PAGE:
What's really going on, in the recent vote, in the Wall Street roller coaster ride, and in the pocket books on "Main Street" (to use the current politically fashionable word)? I won't pretend to be an economist, let alone to have grand answers, but I will pass on for your consideration some dispassionate explanation of what seems to be happening before our very eyes.
What is happening? It appears to be a tug 0f war between two vying economic systems: capitalism and socialism. That, it appears to me, is the real heart of the matter being played out in New York City, Washington, D.C., in the nation's headlines, and in the presidential campaign.
How can it be dispassionate in this time of highly charged emotions and over the top rhetoric? Because this was written in 1995 by Dr. David Noebel, a noted Christian apologist, in his book Understanding the Times: The Religious Worldviews of Our Day and the Search for Truth.
What Noebel has to offer won't put money in our pockets, ease our tax burden, set politicians straight, bring greedy CEOs to justice, or clean up the economic mess. But I hope that his words will help us understand what's happening before our eyes and inform us as we vote for the good of all people in our nation come November 4.
Here's Dr. Noebel:
We began our analysis of capitalism and socialism by noting that capitalism trusts the free market while socialism requires centralized control. From this most fundamental difference between the two systems springs a number of ramifications, including the counterproductive bureaucracies created by the welfare system in the United States. Because socialism requires a planned economy, including control over wealth, distribution, pricing, and production, it also requires a powerful central government to initiate the plans. As P.T. Bauer points out, "Attempts to minimize economic differences in an open and free society necessarily involve the use of coercive power." [P.T. Bauer, Equality, the Third World, and Economic Delusion (Cambridge, MA: Harvard University Press, 1981), p. 18] Thus, the socialist must rely upon increased political power to achieve his goals of economic equality and a planned economy.What's at the heart of our current U.S. financial crisis? It would appear to be a wrestling match between capitalism and socialism. Only time, perhaps measured only in months and years, will tell which one will (or has) become dominant. But it seems prudent to bear Dr. Noebel's words in mind as we listen to, watch, and read news reports about our financial crisis. I pray that keeping this "big picture," the principles of the matter, in mind will help us citizens be informed on what's happening and speak up, especially to our elected representatives.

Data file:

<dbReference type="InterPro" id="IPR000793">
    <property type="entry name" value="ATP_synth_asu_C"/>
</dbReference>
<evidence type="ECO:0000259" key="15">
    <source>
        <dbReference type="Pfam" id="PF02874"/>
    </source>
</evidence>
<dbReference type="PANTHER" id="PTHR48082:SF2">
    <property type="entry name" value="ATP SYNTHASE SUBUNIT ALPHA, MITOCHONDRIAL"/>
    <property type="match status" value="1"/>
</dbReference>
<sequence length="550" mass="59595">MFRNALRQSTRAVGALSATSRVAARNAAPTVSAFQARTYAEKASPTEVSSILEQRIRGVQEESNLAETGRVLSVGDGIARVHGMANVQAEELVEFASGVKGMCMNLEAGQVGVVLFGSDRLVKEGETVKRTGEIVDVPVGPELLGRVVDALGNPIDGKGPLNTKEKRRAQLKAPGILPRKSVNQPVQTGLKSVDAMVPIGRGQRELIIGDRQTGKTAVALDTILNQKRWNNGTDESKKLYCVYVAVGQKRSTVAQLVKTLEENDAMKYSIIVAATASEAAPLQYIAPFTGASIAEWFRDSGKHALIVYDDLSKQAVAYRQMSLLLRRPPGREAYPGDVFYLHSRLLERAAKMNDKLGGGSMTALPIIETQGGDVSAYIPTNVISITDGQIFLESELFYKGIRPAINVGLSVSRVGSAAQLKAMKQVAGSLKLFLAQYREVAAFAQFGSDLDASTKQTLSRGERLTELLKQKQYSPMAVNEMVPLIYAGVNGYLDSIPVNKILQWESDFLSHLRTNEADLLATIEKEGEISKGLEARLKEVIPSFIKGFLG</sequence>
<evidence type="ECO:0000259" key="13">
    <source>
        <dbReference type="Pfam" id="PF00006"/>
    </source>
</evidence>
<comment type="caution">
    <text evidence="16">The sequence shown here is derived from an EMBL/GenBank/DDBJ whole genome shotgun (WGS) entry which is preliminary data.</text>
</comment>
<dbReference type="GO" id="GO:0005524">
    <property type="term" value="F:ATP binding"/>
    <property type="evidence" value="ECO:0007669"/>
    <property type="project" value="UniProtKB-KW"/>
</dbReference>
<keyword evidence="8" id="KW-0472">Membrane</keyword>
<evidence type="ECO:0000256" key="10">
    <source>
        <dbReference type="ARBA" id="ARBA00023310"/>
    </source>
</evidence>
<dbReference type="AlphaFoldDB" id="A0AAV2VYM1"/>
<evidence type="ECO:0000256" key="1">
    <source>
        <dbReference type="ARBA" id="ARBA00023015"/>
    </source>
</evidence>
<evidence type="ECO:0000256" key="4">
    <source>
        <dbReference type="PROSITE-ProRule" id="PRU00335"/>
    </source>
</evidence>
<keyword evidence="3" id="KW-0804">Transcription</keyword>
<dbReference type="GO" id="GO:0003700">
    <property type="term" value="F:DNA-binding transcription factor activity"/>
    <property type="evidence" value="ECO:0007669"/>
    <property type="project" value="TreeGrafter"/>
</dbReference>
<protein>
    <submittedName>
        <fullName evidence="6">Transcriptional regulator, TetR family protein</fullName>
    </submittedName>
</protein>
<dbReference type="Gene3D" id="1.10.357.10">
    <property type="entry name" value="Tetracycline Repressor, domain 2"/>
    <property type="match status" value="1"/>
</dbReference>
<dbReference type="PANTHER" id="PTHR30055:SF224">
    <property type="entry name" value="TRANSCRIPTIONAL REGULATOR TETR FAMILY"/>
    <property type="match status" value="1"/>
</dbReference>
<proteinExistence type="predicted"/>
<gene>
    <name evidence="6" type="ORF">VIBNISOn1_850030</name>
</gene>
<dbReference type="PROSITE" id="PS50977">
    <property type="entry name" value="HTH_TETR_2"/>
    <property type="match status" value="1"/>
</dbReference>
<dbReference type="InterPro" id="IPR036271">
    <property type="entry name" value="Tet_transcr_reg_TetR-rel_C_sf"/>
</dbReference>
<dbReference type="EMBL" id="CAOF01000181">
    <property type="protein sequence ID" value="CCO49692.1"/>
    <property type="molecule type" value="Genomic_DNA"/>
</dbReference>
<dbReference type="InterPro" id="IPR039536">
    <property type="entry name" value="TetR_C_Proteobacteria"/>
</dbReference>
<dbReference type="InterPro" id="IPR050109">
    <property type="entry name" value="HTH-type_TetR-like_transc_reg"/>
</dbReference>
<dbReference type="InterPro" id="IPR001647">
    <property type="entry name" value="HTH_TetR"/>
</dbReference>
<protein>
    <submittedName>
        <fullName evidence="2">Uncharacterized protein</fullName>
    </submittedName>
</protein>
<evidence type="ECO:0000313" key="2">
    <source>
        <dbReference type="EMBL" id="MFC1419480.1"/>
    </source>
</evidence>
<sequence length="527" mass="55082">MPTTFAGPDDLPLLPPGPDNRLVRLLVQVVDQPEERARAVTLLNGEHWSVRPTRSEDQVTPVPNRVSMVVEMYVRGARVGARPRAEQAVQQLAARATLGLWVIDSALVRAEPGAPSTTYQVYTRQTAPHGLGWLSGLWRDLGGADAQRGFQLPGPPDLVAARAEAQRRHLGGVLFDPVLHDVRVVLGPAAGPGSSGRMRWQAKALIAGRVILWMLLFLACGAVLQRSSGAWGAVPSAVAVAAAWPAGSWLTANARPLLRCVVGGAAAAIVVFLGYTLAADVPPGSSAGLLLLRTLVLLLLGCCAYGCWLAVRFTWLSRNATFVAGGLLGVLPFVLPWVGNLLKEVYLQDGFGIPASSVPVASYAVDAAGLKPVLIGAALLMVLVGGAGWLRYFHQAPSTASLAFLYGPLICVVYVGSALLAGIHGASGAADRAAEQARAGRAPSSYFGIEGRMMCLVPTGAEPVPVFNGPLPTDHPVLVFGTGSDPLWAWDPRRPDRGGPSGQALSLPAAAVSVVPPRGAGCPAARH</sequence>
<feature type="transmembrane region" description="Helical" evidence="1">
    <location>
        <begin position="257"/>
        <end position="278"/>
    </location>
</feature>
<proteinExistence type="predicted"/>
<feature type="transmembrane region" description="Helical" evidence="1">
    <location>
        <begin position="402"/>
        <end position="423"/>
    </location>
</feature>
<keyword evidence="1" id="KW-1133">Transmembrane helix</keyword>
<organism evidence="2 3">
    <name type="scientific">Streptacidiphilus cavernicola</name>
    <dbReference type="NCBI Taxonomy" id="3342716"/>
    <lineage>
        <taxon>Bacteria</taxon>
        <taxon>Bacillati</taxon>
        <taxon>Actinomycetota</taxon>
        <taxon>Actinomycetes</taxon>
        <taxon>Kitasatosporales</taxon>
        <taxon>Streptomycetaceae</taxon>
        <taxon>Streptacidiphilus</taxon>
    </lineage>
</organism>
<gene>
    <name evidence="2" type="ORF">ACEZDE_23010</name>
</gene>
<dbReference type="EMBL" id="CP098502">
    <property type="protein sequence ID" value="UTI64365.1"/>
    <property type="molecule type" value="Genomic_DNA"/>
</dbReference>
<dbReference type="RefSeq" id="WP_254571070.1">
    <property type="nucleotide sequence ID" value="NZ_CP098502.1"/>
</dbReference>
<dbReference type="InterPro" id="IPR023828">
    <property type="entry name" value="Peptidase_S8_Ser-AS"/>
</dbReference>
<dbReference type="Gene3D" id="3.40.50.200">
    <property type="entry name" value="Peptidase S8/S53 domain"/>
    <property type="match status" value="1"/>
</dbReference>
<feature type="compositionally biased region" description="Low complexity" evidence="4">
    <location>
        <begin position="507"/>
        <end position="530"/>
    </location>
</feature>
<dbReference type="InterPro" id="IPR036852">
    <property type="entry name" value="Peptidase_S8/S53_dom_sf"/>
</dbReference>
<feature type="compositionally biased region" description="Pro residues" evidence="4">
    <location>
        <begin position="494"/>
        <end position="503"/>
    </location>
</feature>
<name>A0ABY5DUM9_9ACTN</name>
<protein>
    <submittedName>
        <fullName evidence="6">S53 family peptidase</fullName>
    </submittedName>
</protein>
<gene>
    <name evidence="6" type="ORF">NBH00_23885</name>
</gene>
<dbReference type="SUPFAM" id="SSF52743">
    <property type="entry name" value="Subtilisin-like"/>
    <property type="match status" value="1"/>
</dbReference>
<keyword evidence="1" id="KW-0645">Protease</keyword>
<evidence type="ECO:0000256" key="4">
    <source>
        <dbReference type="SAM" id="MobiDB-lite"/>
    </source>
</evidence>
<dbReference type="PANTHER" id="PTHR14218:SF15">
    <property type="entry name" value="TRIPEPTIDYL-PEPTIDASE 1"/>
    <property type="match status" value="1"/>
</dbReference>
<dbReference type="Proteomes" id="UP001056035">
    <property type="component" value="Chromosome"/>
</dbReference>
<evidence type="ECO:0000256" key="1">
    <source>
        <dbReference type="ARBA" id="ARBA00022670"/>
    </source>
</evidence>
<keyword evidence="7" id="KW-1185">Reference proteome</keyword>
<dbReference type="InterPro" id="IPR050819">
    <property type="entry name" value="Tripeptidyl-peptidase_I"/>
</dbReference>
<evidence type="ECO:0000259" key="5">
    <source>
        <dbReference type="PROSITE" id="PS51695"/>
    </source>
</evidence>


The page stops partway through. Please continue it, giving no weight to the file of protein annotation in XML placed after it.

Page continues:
In a capitalist system, in contrast, far less political power is necessary, because the government need not worry about controlling incomes, prices, or production. Citizens are free to determine how they will spend their money and how they will use their resources.
Clearly, there is a relationship between the type of economy a society chooses and the amount of freedom the individual must sacrifice. In a socialist society, the individual must relinquish to the government much of the control over his life. "The only way to arrive at equal fruits is to equalize behavior," says Beisner; "and that requires robbing men of liberty, making them slaves." [E. Calvin Beisner, Prosperity and Poverty: The Compassionate Use of Resources in a World of Scarcity (Westchester, IL: Crossway Books, 1988), p. 54] Economic freedom and the right to private property are crucial for political freedom. (Understanding the Times, p. 330-31)
After all, such matters do affect us in the Church and how we can confess the Gospel of Jesus Christ.